Lifelong Dewey

Reading through every Dewey Decimal section.

Category: 820s

822: Shakespeare is Hard, But So Is Life by Fintan O’Toole

DDC_822

822.33: O’Toole, Fintan. Shakespeare is Hard, But So Is Life: A Radical Guide to Shakespearean Tragedy. London: Granta, 2002. 162 pp. ISBN 1-86207-528-X.

Dewey Breakdown:

  • 800: Literature
  • 820: English and Old English literatures
  • 822: English drama
  • 822.3: Drama of the Elizabethan Period, 1558-1625
  • 822.33: William Shakespeare

I’m a firm believer that if you are a reader of English, you need to get at least one Shakespeare play under your belt as an adult. High schools trot out Shakespeare and try to make students understand it, but they’re basically brain damaged until the age of 25 (talk to any neuroscientist, they’re with me on this). If you’ve read one and don’t enjoy it, well, that’s fine by me, but don’t immediately dismiss the idea altogether. Fintan O’Toole’s Shakespeare Is Hard, But So Is Life is an ardent attempt to get people who would normally write off Shakespeare as oblique and antiquated to approach it in terms that they’ll understand.

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823: The Adventures of Sherlock Holmes by Sir Arthur Conan Doyle

DDC_823

823.8: Doyle, Sir Arthur Conan. The Adventures of Sherlock Holmes. Pleasantville, NY: Reader’s Digest, 1987. 270 pp. ISBN 0-89577-277-9.

Dewey Breakdown:

  • 800: Literature
  • 820: British and Old English literatures
  • 823: British fiction
  • 823.8: 1837-1899

Sherlock Holmes is one of the many iconic figures in literature. So much so that he has migrated into movies and television as well. Appearing first in 1887, Sir Arthur Conan Doyle spent forty years crafting the persona of Holmes along with his trusty sidekick Dr. John Watson. The mysteries span four full-length novels and 56 short stories. The Adventures of Sherlock Holmes covers 12 stories originally published in Strand magazine from July 1891 to June 1892.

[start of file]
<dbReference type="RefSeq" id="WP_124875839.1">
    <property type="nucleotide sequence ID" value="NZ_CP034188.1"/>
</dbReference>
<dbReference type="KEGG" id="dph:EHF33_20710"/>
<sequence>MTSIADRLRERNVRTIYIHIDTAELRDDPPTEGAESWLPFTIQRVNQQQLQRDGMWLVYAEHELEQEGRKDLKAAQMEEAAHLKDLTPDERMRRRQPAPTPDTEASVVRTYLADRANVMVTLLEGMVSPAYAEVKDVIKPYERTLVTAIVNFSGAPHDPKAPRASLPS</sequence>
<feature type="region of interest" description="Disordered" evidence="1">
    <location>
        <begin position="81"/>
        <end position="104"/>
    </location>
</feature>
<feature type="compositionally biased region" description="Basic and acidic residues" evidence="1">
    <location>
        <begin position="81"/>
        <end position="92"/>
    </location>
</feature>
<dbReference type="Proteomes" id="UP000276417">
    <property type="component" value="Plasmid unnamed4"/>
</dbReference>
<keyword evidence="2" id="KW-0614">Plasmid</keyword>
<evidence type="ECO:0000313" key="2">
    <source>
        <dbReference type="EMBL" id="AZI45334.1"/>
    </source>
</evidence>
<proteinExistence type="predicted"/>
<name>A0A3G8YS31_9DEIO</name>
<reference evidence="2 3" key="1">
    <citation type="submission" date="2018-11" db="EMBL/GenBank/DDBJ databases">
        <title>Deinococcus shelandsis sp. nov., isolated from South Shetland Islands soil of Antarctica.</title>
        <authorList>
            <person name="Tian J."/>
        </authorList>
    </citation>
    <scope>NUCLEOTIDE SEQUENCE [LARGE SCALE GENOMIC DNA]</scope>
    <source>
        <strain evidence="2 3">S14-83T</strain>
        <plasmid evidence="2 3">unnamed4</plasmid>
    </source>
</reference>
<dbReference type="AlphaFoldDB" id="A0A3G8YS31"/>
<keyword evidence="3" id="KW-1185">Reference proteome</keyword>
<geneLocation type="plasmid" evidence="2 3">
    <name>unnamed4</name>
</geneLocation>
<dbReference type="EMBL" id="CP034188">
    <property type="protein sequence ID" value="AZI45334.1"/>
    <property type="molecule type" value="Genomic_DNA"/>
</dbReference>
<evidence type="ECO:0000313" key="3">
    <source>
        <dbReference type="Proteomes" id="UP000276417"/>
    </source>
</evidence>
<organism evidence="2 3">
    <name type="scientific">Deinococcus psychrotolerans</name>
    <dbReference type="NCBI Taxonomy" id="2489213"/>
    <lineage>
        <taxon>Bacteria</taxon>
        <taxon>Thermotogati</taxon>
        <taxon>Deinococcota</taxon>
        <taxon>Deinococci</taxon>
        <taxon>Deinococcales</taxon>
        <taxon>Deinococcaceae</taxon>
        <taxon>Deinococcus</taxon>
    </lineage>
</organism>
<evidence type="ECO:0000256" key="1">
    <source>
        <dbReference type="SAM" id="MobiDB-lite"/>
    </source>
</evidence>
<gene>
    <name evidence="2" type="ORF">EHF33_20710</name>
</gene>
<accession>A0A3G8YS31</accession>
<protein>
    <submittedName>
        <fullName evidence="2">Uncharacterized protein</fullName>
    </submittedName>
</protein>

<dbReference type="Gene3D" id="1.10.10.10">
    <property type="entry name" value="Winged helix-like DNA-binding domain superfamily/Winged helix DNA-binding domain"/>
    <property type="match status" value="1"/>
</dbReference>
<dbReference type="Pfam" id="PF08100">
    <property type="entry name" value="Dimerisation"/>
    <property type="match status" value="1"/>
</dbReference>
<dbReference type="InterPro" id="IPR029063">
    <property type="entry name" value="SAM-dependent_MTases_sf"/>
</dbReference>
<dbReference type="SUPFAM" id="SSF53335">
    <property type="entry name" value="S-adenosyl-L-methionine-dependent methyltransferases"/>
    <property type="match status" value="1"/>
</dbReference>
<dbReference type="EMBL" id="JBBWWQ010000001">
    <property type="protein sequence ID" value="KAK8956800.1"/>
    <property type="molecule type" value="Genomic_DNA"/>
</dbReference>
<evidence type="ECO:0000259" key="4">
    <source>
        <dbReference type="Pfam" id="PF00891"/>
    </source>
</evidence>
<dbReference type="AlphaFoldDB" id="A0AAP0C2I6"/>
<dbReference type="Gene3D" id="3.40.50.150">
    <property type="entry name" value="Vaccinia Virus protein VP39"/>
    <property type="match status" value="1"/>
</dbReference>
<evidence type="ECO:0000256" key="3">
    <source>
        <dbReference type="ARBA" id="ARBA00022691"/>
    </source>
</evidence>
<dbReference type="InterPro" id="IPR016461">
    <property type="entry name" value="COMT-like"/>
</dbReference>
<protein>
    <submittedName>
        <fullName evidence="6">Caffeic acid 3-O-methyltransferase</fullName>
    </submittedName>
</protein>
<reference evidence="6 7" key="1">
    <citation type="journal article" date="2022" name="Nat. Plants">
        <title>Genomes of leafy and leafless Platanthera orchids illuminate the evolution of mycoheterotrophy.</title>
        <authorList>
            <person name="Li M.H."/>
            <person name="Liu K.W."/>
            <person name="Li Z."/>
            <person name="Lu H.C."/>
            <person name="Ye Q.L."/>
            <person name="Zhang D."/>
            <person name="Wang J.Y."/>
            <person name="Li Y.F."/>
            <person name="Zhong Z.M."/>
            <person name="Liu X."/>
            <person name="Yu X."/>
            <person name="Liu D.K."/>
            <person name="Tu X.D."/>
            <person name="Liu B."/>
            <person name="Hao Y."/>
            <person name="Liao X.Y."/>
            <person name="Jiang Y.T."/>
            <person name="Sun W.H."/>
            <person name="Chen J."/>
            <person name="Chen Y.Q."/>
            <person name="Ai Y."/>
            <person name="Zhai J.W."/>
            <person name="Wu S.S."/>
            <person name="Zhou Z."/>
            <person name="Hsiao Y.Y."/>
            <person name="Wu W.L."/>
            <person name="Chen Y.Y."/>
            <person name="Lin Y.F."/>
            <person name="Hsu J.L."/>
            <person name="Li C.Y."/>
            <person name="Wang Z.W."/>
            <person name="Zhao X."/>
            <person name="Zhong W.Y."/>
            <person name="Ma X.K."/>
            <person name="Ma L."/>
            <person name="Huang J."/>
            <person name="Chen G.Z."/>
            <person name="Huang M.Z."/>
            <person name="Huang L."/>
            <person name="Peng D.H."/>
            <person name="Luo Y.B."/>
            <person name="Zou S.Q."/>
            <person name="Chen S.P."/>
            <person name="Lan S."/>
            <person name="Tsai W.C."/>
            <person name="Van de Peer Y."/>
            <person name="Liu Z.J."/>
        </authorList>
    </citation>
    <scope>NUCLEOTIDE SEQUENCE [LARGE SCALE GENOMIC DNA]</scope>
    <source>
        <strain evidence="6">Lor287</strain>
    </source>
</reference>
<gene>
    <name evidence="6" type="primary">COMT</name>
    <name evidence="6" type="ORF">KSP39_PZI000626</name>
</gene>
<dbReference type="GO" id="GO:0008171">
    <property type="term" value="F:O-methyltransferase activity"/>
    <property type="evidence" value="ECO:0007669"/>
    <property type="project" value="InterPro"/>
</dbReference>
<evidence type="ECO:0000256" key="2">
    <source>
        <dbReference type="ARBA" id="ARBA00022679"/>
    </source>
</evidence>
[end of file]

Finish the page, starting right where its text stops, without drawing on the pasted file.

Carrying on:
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827: The Foolish Dictionary by Gideon Wurdz

DDC_827

827: Wurdz, Gideon. The Foolish Dictionary. Boston: The Robinson, Luce Company, 1904. 150 pp.

Dewey Breakdown:

  • 800: Literature
  • 820: English and Old English literatures
  • 827: English humor and satire

In the same vein as Ambrose Bierce’s Devil’s Dictionary and other humorous compilations, Gideon Wurdz’s Foolish Dictionary is collection of witty definitions and word origins for the masses. Gideon Wurdz (read as “giddy on words”) is the pseudonym of Charles Wayland Towne, who wrote a few others like this, including Foolish Finance and Foolish Etiquette. His quick quips are pretty lame as far as modern humor goes, but many of the entries are good for a chuckle or two even if his faux etymologies are a bit strained. Of greater interest with this book was the experience of reading a volume that was over 100 years old and to see the marginalia and the illustrations of the day.

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824: Thomas Carlyle by Fred Kaplan

DDC_824

824.8: Kaplan, Fred. Thomas Carlyle: A Biography. New York: Open Road, 2013. 604 pp. E-book.

Dewey Breakdown:

  • 800: Literature
  • 820: British literature
  • 824: British essays
  • 824.8: Victorian period, 1837-1899